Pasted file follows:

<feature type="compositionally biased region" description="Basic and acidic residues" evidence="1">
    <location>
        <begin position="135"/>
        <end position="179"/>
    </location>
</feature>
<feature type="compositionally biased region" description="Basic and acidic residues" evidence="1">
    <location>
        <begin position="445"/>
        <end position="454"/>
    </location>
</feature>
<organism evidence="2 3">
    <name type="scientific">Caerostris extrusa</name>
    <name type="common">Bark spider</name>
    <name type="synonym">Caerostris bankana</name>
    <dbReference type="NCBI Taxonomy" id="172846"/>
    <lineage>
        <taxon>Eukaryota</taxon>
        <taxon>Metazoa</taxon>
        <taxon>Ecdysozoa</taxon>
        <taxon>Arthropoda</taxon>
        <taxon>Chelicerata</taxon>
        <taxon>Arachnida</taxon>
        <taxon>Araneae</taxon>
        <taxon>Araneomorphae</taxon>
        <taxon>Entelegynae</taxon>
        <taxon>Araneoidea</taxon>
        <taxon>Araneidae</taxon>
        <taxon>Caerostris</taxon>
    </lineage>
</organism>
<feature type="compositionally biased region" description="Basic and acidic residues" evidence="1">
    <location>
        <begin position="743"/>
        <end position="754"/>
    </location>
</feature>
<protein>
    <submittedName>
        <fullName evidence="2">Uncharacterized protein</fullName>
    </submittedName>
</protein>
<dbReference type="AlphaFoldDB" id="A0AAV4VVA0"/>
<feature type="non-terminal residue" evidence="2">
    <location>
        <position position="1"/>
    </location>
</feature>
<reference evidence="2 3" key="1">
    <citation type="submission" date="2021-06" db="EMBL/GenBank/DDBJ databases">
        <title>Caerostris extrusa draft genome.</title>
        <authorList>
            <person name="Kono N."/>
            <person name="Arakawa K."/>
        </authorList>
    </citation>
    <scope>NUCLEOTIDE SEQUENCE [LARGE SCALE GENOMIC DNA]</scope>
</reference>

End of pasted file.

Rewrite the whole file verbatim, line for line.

<feature type="compositionally biased region" description="Basic and acidic residues" evidence="1">
    <location>
        <begin position="135"/>
        <end position="179"/>
    </location>
</feature>
<feature type="compositionally biased region" description="Basic and acidic residues" evidence="1">
    <location>
        <begin position="445"/>
        <end position="454"/>
    </location>
</feature>
<organism evidence="2 3">
    <name type="scientific">Caerostris extrusa</name>
    <name type="common">Bark spider</name>
    <name type="synonym">Caerostris bankana</name>
    <dbReference type="NCBI Taxonomy" id="172846"/>
    <lineage>
        <taxon>Eukaryota</taxon>
        <taxon>Metazoa</taxon>
        <taxon>Ecdysozoa</taxon>
        <taxon>Arthropoda</taxon>
        <taxon>Chelicerata</taxon>
        <taxon>Arachnida</taxon>
        <taxon>Araneae</taxon>
        <taxon>Araneomorphae</taxon>
        <taxon>Entelegynae</taxon>
        <taxon>Araneoidea</taxon>
        <taxon>Araneidae</taxon>
        <taxon>Caerostris</taxon>
    </lineage>
</organism>
<feature type="compositionally biased region" description="Basic and acidic residues" evidence="1">
    <location>
        <begin position="743"/>
        <end position="754"/>
    </location>
</feature>
<protein>
    <submittedName>
        <fullName evidence="2">Uncharacterized protein</fullName>
    </submittedName>
</protein>
<dbReference type="AlphaFoldDB" id="A0AAV4VVA0"/>
<feature type="non-terminal residue" evidence="2">
    <location>
        <position position="1"/>
    </location>
</feature>
<reference evidence="2 3" key="1">
    <citation type="submission" date="2021-06" db="EMBL/GenBank/DDBJ databases">
        <title>Caerostris extrusa draft genome.</title>
        <authorList>
            <person name="Kono N."/>
            <person name="Arakawa K."/>
        </authorList>
    </citation>
    <scope>NUCLEOTIDE SEQUENCE [LARGE SCALE GENOMIC DNA]</scope>
</reference>